Underwood Addresses 14th District’s Infrastructure Needs Before Transportation Committee

May 1, 2019
Press Release

WASHINGTON – Today, Congresswoman Lauren Underwood (IL-14) spoke before the Committee on Transportation and Infrastructure to highlight needed infrastructure improvements in the 14th District of Illinois. From fire station improvements in St. Charles to lead pipe replacements in Elburn, Underwood underscored the need for increased federal funding to restore roads, improve broadband access, expand mass transit, and improve community health across the country.

“In Congress, we know that infrastructure can be a smart investment that pays off. As the new majority considers enacting a 21st-century infrastructure package, we need to make sure small- and mid-size towns like those in my District are represented. It’s time we invest in a broad and bold infrastructure plan that is inclusive of smaller communities and reaches beyond roads and bridges to build new projects while maintaining existing infrastructure,” said Congresswoman Underwood.

Full video of Underwood’s remarks can be found here and a transcript can be found below.

Thank you, Mr. Chairman, for providing this opportunity for non-committee Members to share their priorities with the Transportation and Infrastructure Committee. I am thrilled that the new Democratic majority in the House is approaching infrastructure with the serious, big-picture thinking it deserves.

I’m encouraged by the bipartisan meeting that was held at the White House yesterday, and truly hope that Congress and the White House can work together to enact a package this Congress that invests in 21st-century infrastructure for America. I’m a freshman Member of this body, and I represent my home, Illinois’s 14th District. As a freshman, one of my first initiatives in Congress when I learned about your plans for an infrastructure package was to proactively reach out to my constituents to see what they need. Let me tell you what we heard: St. Charles, Illinois, needs 500,000 dollars to improve a local fire station. Elburn, Illinois. needs 1.3 million dollars to replace lead pipes in many of the village’s homes, so that drinking water is free from lead and other contaminants. Yorkville, Illinois. needs 400,000 dollars to refurbish a widely-used outdoor recreation facility in the Kendall County Forest Preserve. You see, people in my district aren’t thinking in the trillions. But for some of them, they might as well be. Because when we examined the details of these requests, we found that so many of them didn’t have options for help from the federal government within existing funding streams. So that’s my first point: this package truly needs to be big-picture when it comes to distributing the resources it includes.  We need to make sure that the needs of small- and mid-size towns in America are represented in this package, not just the big guys.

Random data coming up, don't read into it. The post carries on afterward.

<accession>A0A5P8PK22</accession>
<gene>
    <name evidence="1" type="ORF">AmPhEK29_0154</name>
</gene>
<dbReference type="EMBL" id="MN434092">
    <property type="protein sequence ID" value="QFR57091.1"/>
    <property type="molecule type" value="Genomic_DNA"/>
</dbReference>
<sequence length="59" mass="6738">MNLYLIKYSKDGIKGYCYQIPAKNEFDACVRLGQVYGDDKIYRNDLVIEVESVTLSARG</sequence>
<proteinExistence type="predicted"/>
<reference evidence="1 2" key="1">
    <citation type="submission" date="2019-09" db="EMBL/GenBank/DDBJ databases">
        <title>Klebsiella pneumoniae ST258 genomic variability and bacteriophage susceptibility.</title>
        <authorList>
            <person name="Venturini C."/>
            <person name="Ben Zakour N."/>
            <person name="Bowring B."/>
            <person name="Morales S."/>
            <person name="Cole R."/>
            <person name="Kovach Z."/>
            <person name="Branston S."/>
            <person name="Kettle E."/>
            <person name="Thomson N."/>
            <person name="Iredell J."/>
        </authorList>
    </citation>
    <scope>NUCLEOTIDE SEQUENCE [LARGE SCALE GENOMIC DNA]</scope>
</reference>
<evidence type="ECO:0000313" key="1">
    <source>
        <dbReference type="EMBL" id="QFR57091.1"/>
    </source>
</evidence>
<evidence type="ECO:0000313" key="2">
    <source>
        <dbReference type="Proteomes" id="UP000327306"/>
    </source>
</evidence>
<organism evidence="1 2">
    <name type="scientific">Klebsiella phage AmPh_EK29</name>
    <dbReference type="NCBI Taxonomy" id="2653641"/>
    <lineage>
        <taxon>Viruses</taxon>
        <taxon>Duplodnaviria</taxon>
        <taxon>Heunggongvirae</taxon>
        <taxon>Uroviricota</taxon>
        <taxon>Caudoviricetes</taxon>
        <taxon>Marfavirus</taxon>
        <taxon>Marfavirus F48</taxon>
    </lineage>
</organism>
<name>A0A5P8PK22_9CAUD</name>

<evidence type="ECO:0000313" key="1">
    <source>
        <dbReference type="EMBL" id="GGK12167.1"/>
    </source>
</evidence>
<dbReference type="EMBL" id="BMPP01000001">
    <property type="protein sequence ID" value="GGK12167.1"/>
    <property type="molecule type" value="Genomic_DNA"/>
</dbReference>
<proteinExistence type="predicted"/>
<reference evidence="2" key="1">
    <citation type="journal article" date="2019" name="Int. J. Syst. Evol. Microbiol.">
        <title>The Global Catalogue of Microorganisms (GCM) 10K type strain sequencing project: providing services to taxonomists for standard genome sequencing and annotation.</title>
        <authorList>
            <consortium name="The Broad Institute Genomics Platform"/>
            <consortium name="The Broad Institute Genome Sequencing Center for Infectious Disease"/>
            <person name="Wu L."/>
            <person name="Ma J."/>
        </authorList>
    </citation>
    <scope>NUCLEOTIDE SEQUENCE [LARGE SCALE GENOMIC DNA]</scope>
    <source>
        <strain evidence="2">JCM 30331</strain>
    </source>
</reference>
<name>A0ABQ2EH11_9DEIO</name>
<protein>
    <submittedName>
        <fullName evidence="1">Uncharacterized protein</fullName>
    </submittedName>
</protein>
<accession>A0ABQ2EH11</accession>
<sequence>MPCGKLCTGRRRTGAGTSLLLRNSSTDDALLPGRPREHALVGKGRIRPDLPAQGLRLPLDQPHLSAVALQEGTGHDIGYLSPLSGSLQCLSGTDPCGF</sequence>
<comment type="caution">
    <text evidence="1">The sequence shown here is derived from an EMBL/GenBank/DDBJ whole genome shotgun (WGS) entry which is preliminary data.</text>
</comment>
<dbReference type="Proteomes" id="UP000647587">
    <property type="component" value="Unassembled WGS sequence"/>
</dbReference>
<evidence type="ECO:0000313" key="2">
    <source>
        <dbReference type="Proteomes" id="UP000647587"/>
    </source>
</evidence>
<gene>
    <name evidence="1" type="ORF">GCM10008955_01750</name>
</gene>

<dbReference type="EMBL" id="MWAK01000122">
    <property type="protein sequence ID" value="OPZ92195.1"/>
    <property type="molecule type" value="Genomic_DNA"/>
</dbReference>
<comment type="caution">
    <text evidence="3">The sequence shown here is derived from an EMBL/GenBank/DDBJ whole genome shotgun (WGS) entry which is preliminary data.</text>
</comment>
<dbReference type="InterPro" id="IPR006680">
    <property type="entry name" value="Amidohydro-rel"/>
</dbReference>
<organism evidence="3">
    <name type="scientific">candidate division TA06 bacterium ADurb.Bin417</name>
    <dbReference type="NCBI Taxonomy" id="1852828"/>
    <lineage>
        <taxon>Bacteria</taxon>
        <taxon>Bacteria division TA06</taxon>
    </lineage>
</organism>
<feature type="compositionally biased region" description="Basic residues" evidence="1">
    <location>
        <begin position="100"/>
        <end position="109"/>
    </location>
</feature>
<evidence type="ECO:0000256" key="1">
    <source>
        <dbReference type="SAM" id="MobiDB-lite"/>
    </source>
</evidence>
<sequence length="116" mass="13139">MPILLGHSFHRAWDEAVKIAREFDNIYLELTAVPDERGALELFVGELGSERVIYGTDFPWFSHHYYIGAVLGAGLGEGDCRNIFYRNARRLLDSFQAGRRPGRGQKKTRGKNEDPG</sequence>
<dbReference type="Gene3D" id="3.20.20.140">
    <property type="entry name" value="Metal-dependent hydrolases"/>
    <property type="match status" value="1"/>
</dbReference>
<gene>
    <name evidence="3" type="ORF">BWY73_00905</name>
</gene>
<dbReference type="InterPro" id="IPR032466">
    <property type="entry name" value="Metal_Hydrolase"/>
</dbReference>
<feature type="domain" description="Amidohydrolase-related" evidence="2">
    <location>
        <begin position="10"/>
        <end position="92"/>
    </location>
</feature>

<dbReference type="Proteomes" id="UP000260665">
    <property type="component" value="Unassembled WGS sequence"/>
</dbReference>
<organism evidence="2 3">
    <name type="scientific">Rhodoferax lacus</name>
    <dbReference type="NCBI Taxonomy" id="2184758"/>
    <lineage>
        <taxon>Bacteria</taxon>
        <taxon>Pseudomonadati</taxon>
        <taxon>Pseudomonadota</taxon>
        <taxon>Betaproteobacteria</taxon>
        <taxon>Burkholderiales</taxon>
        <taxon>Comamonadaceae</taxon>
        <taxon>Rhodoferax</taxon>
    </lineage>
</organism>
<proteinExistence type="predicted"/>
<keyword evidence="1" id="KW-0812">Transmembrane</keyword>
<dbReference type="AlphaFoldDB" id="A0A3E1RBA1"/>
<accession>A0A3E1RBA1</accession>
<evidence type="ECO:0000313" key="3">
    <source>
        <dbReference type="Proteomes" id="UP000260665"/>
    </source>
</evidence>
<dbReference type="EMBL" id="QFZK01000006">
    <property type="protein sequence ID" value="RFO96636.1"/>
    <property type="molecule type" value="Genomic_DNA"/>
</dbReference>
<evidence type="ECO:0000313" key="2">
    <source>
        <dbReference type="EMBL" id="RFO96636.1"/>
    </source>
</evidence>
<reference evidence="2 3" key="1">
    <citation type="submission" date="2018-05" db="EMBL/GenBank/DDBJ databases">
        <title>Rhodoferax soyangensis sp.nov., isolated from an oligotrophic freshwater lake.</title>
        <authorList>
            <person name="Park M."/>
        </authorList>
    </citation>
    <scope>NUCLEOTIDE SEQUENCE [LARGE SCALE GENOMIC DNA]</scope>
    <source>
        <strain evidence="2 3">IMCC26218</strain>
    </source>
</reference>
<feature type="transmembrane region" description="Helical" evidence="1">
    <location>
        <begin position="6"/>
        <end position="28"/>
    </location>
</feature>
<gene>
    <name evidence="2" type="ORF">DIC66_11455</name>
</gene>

Next, this package needs to be big-picture in how it defines “infrastructure.” Rail and surface transportation is important. Expanding Metra mass transit service to the Chicago suburbs is one of the top priorities for economic and cultural grown in my district. We need new transit stops and we need new transit lines. Right now, Kendall County is growing faster than any other county in Illinois. But Metra rail service doesn’t go to Montgomery, Oswego, Yorkville, Plano, or Sandwich. Students at Northern Illinois University don’t have easy transit access to Chicago for internships or other career opportunities. Our state absolutely has a role to play here, in funding and development. But we are a huge player in the national economy, we pay federal taxes, and we need a strong partner in the federal government. 

In addition to new mass transit, we need better roads. I was in McCollum Lake a few weeks ago and heard firsthand how the bad conditions of the roads affect road safety and the local economy. But as we create this once-in-a-lifetime, agenda-setting package, “infrastructure” needs to mean all that—roads, rail—and much, much more. In McHenry County, “infrastructure” means rural broadband access—including new metrics that better address exactly which areas are still pretty much on dial-up.  In Batavia, “infrastructure” means building the Fox River bike path to reduce traffic and help people in our community lead healthier lives. In Naperville, “infrastructure” means investing in our school facilities so that our kids get the absolute best public education we can offer them. We need to build new projects and fix and maintain old ones. Now, I’m a nurse, and I can tell you that preventative care is always preferable to triage.

Continuing to put off maintenance of our existing infrastructure isn’t just dangerous, it’s way too expensive. These upgrades need to be made, and as you all know, they’re never again going to be cheaper than they are today. Will all of this be a serious investment? Of course. Because we should be paying for quality American workers and quality American jobs. We know that infrastructure can be a smart investment that pays off. That’s our job in Congress: to make smart investments in roads, transit, schools, technology, clean energy, that power our economy and keep our country a world leader.

That’s our job, and I’m ready to get to work. Thank you all again for having me – I’m looking together to working with all of you to bring America’s infrastructure into the future.

 

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